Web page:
Just like a regular oven, though these little ovens have their own quirks. You may have to adjust given cooking times to the temperament of your own oven. Meaning , keep watch of stuff you put in it, and take note as to when it's actually done vs what the recipe or box says for cooking times.
 
avatar
totallywiggedout replied to totallywiggedout's response:
Note, if your smaller rack does fit inside of your baking pan (deep baker) but does NOT keep it off the bottom enough to let juices drip in without touching meats, raise the rack by balling up (4) 1 inch balls of aluminum foil and setting the rack on top of those inside the pan, that will give plenty of "drippings" space.
 
avatar
Bugzy2013 replied to totallywiggedout's response:
okay.. Thank you very much. Do you know how to bake crispy chicken in the oven though? Or salmon? Just a basic simple recipe or idea will do. I just need to overcome my fear of using it. Im usually afraid that the meat will not cook or be underdone, and it will be raw. i Know, Weird.....
 
avatar
Elizabeth_WebMD_Staff replied to Bugzy2013's response:
Hi Bugzy -

In a search about calculating cooking times and temps for a convention oven it seems most suggest to adjust time by 25%, adjust temp by 25% or adjust both time and temp by 25%.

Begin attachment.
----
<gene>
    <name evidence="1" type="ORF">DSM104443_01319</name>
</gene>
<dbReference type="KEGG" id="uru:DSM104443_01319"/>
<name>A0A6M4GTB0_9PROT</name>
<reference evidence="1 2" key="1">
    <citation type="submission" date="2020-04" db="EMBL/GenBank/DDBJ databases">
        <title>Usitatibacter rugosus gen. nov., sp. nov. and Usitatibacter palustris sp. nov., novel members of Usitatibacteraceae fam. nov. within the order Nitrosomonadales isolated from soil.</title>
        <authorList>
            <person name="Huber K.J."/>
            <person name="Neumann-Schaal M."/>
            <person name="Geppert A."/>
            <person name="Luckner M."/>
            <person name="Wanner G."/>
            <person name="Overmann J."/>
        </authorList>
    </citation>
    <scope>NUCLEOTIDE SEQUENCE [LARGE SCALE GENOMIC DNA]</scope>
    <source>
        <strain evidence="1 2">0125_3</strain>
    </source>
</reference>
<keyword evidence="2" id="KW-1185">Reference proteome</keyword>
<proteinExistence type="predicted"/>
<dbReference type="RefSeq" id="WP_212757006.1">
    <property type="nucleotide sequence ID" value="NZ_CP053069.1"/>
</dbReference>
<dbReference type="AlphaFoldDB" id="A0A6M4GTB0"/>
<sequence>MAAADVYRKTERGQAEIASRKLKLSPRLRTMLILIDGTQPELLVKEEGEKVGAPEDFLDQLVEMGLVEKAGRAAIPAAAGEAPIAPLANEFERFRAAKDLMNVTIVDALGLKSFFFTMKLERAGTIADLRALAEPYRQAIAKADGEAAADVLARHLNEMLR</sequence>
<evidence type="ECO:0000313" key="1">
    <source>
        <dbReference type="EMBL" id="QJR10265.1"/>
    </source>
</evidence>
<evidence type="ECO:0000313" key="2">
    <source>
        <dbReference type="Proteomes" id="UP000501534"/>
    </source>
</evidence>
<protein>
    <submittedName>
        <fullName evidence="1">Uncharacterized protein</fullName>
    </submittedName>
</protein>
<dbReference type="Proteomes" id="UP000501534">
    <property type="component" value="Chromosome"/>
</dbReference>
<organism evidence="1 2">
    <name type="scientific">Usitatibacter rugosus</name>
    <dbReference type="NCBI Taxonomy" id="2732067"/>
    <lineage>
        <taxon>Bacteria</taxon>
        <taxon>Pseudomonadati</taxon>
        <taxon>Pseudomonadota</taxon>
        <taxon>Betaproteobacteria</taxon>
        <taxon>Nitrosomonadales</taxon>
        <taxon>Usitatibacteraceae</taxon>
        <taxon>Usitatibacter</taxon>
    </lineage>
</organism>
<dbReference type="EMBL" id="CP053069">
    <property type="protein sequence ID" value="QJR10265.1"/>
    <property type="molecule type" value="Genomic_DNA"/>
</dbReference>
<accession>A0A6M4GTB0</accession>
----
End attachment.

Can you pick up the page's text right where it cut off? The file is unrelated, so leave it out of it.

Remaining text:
Be sure to consult the manual provided with your oven for specific instructions. If you don't have one, try googling the manufacturer.

Here is a Crispy Lemony Chicken with Roasted Potatoes and
Crispy Oven-Fried Chicken to try.

I can't wait to hear how it turned out!
Elizabeth
~To eat is a necessity, to eat intelligently is an art.~ La Rochefoucauld
 
avatar
totallywiggedout replied to Bugzy2013's response:
Oven crisp chicken breast
1 boneless skinless chicken breast, sliced diagonally into 3-4 "tenders"
1 egg white, mixed well with either a Tblsp of mustard or some ranch dressing
2 or 3 saltines blended fine with 3 Tblsp cornmeal, add onion powder and some garlic powder to this while blending
--- dip chicken strips into egg white mix, then roll in the cornmeal mixture, place on a cookie sheet (right size for your oven) thats been sprayed with PAM cooking spray, then spray the tops well